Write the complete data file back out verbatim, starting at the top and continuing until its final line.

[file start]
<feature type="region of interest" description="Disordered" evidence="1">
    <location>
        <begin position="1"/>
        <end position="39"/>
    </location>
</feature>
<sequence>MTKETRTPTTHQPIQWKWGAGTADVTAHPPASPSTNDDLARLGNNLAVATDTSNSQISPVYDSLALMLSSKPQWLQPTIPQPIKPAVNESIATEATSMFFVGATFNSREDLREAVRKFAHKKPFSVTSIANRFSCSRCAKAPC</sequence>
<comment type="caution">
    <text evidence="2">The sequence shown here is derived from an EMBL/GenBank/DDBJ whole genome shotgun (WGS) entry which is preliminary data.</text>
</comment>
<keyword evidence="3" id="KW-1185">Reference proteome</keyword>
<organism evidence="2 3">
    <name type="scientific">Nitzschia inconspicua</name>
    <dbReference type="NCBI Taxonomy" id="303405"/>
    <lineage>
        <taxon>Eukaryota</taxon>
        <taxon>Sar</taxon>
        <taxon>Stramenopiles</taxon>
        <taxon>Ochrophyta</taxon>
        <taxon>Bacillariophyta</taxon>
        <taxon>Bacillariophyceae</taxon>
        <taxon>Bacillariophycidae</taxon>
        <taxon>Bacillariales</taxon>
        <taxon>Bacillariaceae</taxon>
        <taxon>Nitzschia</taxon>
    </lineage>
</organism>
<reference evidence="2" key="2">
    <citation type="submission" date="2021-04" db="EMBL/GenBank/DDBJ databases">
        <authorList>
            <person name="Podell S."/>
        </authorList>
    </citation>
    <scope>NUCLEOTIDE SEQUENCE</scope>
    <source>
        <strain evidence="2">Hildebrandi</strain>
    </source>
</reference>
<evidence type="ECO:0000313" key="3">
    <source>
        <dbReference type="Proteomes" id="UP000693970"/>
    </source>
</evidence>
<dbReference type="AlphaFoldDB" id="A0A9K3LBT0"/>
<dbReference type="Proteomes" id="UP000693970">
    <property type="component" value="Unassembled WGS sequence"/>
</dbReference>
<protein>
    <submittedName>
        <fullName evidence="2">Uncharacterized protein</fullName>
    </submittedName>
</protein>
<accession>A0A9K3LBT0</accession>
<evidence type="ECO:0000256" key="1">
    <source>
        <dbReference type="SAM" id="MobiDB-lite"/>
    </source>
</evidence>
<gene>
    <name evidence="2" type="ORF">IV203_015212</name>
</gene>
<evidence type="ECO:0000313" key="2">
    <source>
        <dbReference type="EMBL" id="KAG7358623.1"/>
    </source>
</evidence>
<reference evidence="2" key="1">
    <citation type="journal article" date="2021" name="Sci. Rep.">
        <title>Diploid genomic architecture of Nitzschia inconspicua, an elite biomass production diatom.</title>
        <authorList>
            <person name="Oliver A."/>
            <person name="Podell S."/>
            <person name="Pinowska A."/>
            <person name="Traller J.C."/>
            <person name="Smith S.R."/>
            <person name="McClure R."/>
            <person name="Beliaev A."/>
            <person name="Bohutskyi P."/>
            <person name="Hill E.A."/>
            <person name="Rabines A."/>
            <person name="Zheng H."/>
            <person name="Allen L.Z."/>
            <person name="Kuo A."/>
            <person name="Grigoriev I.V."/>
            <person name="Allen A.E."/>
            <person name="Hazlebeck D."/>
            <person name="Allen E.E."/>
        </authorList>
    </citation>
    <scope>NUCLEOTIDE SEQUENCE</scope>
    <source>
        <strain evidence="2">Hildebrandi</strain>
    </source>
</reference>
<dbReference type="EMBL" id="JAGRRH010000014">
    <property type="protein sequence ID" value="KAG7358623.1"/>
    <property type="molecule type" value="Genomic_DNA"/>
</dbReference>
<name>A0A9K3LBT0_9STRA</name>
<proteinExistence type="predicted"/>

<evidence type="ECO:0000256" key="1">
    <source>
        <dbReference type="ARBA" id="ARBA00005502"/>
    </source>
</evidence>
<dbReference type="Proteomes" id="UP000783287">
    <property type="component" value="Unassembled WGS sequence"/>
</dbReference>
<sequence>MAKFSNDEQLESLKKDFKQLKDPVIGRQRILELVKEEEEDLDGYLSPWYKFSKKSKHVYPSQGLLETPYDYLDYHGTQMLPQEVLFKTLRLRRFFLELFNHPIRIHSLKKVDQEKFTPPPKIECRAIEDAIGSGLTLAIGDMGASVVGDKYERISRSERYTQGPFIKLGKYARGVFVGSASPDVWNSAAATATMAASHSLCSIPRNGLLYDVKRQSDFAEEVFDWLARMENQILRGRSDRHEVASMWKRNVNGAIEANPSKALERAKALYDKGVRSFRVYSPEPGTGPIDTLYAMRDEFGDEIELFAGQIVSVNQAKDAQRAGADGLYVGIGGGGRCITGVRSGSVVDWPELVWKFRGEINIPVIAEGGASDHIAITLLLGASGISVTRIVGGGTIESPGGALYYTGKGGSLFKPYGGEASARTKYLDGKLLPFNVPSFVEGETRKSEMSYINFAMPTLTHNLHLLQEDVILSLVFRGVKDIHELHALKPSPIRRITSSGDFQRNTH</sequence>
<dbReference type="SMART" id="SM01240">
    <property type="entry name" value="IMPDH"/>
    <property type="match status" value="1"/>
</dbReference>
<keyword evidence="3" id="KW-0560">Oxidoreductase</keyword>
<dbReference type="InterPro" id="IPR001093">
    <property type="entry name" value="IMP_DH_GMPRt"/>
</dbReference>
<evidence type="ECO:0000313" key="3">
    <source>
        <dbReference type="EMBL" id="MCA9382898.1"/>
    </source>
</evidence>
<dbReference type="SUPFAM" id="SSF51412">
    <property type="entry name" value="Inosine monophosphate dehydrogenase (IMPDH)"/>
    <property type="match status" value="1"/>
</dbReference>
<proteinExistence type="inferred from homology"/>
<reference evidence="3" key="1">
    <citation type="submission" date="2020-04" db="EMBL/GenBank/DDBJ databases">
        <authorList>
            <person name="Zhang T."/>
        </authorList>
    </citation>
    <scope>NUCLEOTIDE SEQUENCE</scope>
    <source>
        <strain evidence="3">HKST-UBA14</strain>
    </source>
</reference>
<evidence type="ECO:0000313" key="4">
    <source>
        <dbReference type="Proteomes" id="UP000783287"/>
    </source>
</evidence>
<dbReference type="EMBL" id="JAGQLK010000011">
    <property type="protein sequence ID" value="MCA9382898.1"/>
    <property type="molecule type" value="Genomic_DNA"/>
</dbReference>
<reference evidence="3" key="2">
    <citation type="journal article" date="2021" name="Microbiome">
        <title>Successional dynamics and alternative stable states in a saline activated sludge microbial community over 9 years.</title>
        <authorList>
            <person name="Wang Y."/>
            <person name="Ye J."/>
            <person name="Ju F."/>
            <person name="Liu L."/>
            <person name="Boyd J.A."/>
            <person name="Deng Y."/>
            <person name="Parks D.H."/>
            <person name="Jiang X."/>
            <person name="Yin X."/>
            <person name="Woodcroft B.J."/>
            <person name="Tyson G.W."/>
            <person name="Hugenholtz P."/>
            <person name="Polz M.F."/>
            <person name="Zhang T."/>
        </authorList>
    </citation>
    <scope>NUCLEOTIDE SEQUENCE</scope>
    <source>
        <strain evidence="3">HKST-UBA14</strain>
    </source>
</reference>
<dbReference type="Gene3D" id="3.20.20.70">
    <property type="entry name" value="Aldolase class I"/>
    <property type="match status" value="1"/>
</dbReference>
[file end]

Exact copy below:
<feature type="region of interest" description="Disordered" evidence="1">
    <location>
        <begin position="1"/>
        <end position="39"/>
    </location>
</feature>
<sequence>MTKETRTPTTHQPIQWKWGAGTADVTAHPPASPSTNDDLARLGNNLAVATDTSNSQISPVYDSLALMLSSKPQWLQPTIPQPIKPAVNESIATEATSMFFVGATFNSREDLREAVRKFAHKKPFSVTSIANRFSCSRCAKAPC</sequence>
<comment type="caution">
    <text evidence="2">The sequence shown here is derived from an EMBL/GenBank/DDBJ whole genome shotgun (WGS) entry which is preliminary data.</text>
</comment>
<keyword evidence="3" id="KW-1185">Reference proteome</keyword>
<organism evidence="2 3">
    <name type="scientific">Nitzschia inconspicua</name>
    <dbReference type="NCBI Taxonomy" id="303405"/>
    <lineage>
        <taxon>Eukaryota</taxon>
        <taxon>Sar</taxon>
        <taxon>Stramenopiles</taxon>
        <taxon>Ochrophyta</taxon>
        <taxon>Bacillariophyta</taxon>
        <taxon>Bacillariophyceae</taxon>
        <taxon>Bacillariophycidae</taxon>
        <taxon>Bacillariales</taxon>
        <taxon>Bacillariaceae</taxon>
        <taxon>Nitzschia</taxon>
    </lineage>
</organism>
<reference evidence="2" key="2">
    <citation type="submission" date="2021-04" db="EMBL/GenBank/DDBJ databases">
        <authorList>
            <person name="Podell S."/>
        </authorList>
    </citation>
    <scope>NUCLEOTIDE SEQUENCE</scope>
    <source>
        <strain evidence="2">Hildebrandi</strain>
    </source>
</reference>
<evidence type="ECO:0000313" key="3">
    <source>
        <dbReference type="Proteomes" id="UP000693970"/>
    </source>
</evidence>
<dbReference type="AlphaFoldDB" id="A0A9K3LBT0"/>
<dbReference type="Proteomes" id="UP000693970">
    <property type="component" value="Unassembled WGS sequence"/>
</dbReference>
<protein>
    <submittedName>
        <fullName evidence="2">Uncharacterized protein</fullName>
    </submittedName>
</protein>
<accession>A0A9K3LBT0</accession>
<evidence type="ECO:0000256" key="1">
    <source>
        <dbReference type="SAM" id="MobiDB-lite"/>
    </source>
</evidence>
<gene>
    <name evidence="2" type="ORF">IV203_015212</name>
</gene>
<evidence type="ECO:0000313" key="2">
    <source>
        <dbReference type="EMBL" id="KAG7358623.1"/>
    </source>
</evidence>
<reference evidence="2" key="1">
    <citation type="journal article" date="2021" name="Sci. Rep.">
        <title>Diploid genomic architecture of Nitzschia inconspicua, an elite biomass production diatom.</title>
        <authorList>
            <person name="Oliver A."/>
            <person name="Podell S."/>
            <person name="Pinowska A."/>
            <person name="Traller J.C."/>
            <person name="Smith S.R."/>
            <person name="McClure R."/>
            <person name="Beliaev A."/>
            <person name="Bohutskyi P."/>
            <person name="Hill E.A."/>
            <person name="Rabines A."/>
            <person name="Zheng H."/>
            <person name="Allen L.Z."/>
            <person name="Kuo A."/>
            <person name="Grigoriev I.V."/>
            <person name="Allen A.E."/>
            <person name="Hazlebeck D."/>
            <person name="Allen E.E."/>
        </authorList>
    </citation>
    <scope>NUCLEOTIDE SEQUENCE</scope>
    <source>
        <strain evidence="2">Hildebrandi</strain>
    </source>
</reference>
<dbReference type="EMBL" id="JAGRRH010000014">
    <property type="protein sequence ID" value="KAG7358623.1"/>
    <property type="molecule type" value="Genomic_DNA"/>
</dbReference>
<name>A0A9K3LBT0_9STRA</name>
<proteinExistence type="predicted"/>

<evidence type="ECO:0000256" key="1">
    <source>
        <dbReference type="ARBA" id="ARBA00005502"/>
    </source>
</evidence>
<dbReference type="Proteomes" id="UP000783287">
    <property type="component" value="Unassembled WGS sequence"/>
</dbReference>
<sequence>MAKFSNDEQLESLKKDFKQLKDPVIGRQRILELVKEEEEDLDGYLSPWYKFSKKSKHVYPSQGLLETPYDYLDYHGTQMLPQEVLFKTLRLRRFFLELFNHPIRIHSLKKVDQEKFTPPPKIECRAIEDAIGSGLTLAIGDMGASVVGDKYERISRSERYTQGPFIKLGKYARGVFVGSASPDVWNSAAATATMAASHSLCSIPRNGLLYDVKRQSDFAEEVFDWLARMENQILRGRSDRHEVASMWKRNVNGAIEANPSKALERAKALYDKGVRSFRVYSPEPGTGPIDTLYAMRDEFGDEIELFAGQIVSVNQAKDAQRAGADGLYVGIGGGGRCITGVRSGSVVDWPELVWKFRGEINIPVIAEGGASDHIAITLLLGASGISVTRIVGGGTIESPGGALYYTGKGGSLFKPYGGEASARTKYLDGKLLPFNVPSFVEGETRKSEMSYINFAMPTLTHNLHLLQEDVILSLVFRGVKDIHELHALKPSPIRRITSSGDFQRNTH</sequence>
<dbReference type="SMART" id="SM01240">
    <property type="entry name" value="IMPDH"/>
    <property type="match status" value="1"/>
</dbReference>
<keyword evidence="3" id="KW-0560">Oxidoreductase</keyword>
<dbReference type="InterPro" id="IPR001093">
    <property type="entry name" value="IMP_DH_GMPRt"/>
</dbReference>
<evidence type="ECO:0000313" key="3">
    <source>
        <dbReference type="EMBL" id="MCA9382898.1"/>
    </source>
</evidence>
<dbReference type="SUPFAM" id="SSF51412">
    <property type="entry name" value="Inosine monophosphate dehydrogenase (IMPDH)"/>
    <property type="match status" value="1"/>
</dbReference>
<proteinExistence type="inferred from homology"/>
<reference evidence="3" key="1">
    <citation type="submission" date="2020-04" db="EMBL/GenBank/DDBJ databases">
        <authorList>
            <person name="Zhang T."/>
        </authorList>
    </citation>
    <scope>NUCLEOTIDE SEQUENCE</scope>
    <source>
        <strain evidence="3">HKST-UBA14</strain>
    </source>
</reference>
<evidence type="ECO:0000313" key="4">
    <source>
        <dbReference type="Proteomes" id="UP000783287"/>
    </source>
</evidence>
<dbReference type="EMBL" id="JAGQLK010000011">
    <property type="protein sequence ID" value="MCA9382898.1"/>
    <property type="molecule type" value="Genomic_DNA"/>
</dbReference>
<reference evidence="3" key="2">
    <citation type="journal article" date="2021" name="Microbiome">
        <title>Successional dynamics and alternative stable states in a saline activated sludge microbial community over 9 years.</title>
        <authorList>
            <person name="Wang Y."/>
            <person name="Ye J."/>
            <person name="Ju F."/>
            <person name="Liu L."/>
            <person name="Boyd J.A."/>
            <person name="Deng Y."/>
            <person name="Parks D.H."/>
            <person name="Jiang X."/>
            <person name="Yin X."/>
            <person name="Woodcroft B.J."/>
            <person name="Tyson G.W."/>
            <person name="Hugenholtz P."/>
            <person name="Polz M.F."/>
            <person name="Zhang T."/>
        </authorList>
    </citation>
    <scope>NUCLEOTIDE SEQUENCE</scope>
    <source>
        <strain evidence="3">HKST-UBA14</strain>
    </source>
</reference>
<dbReference type="Gene3D" id="3.20.20.70">
    <property type="entry name" value="Aldolase class I"/>
    <property type="match status" value="1"/>
</dbReference>